Fluocinolone acetonide implant effective in treating diabetic macular edema: BMJ
USA: The use of the 0.2 ug/day fluocinolone acetonide (FAc) implant is beneficial for the management of diabetic macular edema, a recent study in the British Journal of Ophthalmology has found. According to the study, following 24 months of FAc implant, there were few intraocular pressure (IOP)-related procedures. Also, there was a stabilization of vision and reduction in inflammation.
Approximately 35% of the diabetes patients develop diabetic retinopathy and 7% progress to diabetic macular edema (DMO) which a severe vision-threatening stage of diabetic retinopathy. The FAc implant delivers continuous, low-dose, intravitreal corticosteroid for the treatment of diabetic macular edema.
Sam E Mansour, George Washington University, Washington, District of Columbia, USA, and colleagues conducted this his 24-month interim analysis of a prospective, observational study to investigate patients with DMO receiving the commercially available intravitreal 0.2 µg/day FAc implant. Data were collected from 95 previously steroid-challenged patients (115 study eyes) for up to 36 months pre-FAc and 24 months post-FAc implant.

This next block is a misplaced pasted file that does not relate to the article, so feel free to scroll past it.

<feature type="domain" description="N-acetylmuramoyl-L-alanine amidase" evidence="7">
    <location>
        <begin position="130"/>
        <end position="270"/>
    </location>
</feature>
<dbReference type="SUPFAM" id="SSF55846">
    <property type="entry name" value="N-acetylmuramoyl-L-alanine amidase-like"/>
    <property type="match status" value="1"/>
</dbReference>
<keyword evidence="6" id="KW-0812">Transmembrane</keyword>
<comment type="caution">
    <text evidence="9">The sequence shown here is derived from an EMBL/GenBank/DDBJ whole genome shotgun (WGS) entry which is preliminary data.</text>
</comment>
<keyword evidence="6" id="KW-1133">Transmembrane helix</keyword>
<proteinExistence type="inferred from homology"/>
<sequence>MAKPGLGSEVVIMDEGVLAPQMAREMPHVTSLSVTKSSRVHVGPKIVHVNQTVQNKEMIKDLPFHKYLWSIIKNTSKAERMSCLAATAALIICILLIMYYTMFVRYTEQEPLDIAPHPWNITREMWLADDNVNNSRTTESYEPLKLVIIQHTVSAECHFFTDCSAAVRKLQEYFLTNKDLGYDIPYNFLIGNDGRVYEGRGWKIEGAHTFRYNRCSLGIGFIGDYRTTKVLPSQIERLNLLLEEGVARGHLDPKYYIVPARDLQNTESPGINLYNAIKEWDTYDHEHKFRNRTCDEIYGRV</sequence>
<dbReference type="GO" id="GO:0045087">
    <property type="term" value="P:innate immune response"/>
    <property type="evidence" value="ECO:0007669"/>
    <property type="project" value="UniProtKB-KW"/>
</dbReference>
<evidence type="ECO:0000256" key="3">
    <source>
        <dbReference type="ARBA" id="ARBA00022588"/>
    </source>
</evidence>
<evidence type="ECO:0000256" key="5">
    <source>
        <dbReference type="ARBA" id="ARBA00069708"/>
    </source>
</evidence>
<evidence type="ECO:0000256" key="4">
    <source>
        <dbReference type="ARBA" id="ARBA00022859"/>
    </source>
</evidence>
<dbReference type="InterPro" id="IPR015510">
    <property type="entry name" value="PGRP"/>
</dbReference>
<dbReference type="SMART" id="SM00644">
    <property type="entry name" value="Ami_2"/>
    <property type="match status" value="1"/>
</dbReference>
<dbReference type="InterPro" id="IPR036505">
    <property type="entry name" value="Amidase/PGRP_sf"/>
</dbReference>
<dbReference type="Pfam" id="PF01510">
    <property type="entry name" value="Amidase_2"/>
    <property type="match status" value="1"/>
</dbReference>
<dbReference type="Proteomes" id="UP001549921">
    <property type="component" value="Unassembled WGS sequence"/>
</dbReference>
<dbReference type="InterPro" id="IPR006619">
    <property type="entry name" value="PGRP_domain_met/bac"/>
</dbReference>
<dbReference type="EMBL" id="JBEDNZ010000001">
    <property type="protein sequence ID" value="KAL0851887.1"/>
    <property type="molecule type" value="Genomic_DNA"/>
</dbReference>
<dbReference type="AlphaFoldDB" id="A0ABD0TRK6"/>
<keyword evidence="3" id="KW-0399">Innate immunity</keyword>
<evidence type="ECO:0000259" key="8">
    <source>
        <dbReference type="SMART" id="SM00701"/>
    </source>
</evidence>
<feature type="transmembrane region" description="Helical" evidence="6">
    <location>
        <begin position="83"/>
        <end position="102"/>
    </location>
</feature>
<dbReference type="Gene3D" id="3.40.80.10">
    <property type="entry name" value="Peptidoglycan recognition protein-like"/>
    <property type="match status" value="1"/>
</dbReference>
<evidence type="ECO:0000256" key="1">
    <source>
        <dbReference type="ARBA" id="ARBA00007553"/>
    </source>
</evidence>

The primary outcome was incidence of intraocular pressure (IOP)-lowering procedures.
Key findings of the study include:
- Mean IOP for the overall population remained stable post-FAc compared with pre-FAc implant.
- IOP-related procedures remained infrequent (two IOP-lowering surgeries pre-FAc; two trabeculoplasties and four IOP-lowering surgeries post-FAc).
- Mean visual acuity was stable post-FAc (mean improvement of 1–3 letters) and fewer DMO treatments were required per year following FAc implant.
- Mean CST was significantly reduced at 24 months post-FAc implant and the percentage of patients with CST ≤300 µm was significantly increased.
"Few IOP-related procedures were reported during the 24 months post-FAc implant. Positive efficacy outcomes were noted after treatment, with stabilization of vision and reduction in inflammation, demonstrated by CST. The FAc implant has a favorable benefit-risk profile in the management of DMO, especially when administered after a prior steroid challenge," concluded the authors.
"Two-year interim safety results of the 0.2 µg/day fluocinolone acetonide intravitreal implant for the treatment of diabetic macular oedema: the observational PALADIN study," is published in the British Journal of Ophthalmology.